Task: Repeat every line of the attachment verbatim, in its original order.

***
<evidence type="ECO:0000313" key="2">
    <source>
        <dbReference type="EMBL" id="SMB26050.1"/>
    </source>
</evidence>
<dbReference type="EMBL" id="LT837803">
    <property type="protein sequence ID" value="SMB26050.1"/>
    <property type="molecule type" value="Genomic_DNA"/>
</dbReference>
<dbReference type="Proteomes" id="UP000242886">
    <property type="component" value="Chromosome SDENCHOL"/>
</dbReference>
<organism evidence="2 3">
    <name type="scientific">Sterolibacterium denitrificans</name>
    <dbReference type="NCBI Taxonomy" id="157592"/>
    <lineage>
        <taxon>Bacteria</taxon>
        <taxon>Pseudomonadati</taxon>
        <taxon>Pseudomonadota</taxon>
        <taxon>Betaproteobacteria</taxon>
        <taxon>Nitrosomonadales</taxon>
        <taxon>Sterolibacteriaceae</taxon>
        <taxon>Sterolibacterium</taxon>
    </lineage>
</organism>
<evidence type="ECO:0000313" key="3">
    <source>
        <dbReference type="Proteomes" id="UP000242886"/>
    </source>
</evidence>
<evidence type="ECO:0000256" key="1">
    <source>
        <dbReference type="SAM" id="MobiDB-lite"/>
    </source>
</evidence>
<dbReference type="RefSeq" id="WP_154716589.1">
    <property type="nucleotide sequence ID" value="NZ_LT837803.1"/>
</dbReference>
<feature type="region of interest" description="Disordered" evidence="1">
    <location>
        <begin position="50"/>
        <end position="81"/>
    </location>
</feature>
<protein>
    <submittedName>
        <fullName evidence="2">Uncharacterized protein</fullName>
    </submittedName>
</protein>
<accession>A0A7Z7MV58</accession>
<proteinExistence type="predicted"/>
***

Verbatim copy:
<evidence type="ECO:0000313" key="2">
    <source>
        <dbReference type="EMBL" id="SMB26050.1"/>
    </source>
</evidence>
<dbReference type="EMBL" id="LT837803">
    <property type="protein sequence ID" value="SMB26050.1"/>
    <property type="molecule type" value="Genomic_DNA"/>
</dbReference>
<dbReference type="Proteomes" id="UP000242886">
    <property type="component" value="Chromosome SDENCHOL"/>
</dbReference>
<organism evidence="2 3">
    <name type="scientific">Sterolibacterium denitrificans</name>
    <dbReference type="NCBI Taxonomy" id="157592"/>
    <lineage>
        <taxon>Bacteria</taxon>
        <taxon>Pseudomonadati</taxon>
        <taxon>Pseudomonadota</taxon>
        <taxon>Betaproteobacteria</taxon>
        <taxon>Nitrosomonadales</taxon>
        <taxon>Sterolibacteriaceae</taxon>
        <taxon>Sterolibacterium</taxon>
    </lineage>
</organism>
<evidence type="ECO:0000313" key="3">
    <source>
        <dbReference type="Proteomes" id="UP000242886"/>
    </source>
</evidence>
<evidence type="ECO:0000256" key="1">
    <source>
        <dbReference type="SAM" id="MobiDB-lite"/>
    </source>
</evidence>
<dbReference type="RefSeq" id="WP_154716589.1">
    <property type="nucleotide sequence ID" value="NZ_LT837803.1"/>
</dbReference>
<feature type="region of interest" description="Disordered" evidence="1">
    <location>
        <begin position="50"/>
        <end position="81"/>
    </location>
</feature>
<protein>
    <submittedName>
        <fullName evidence="2">Uncharacterized protein</fullName>
    </submittedName>
</protein>
<accession>A0A7Z7MV58</accession>
<proteinExistence type="predicted"/>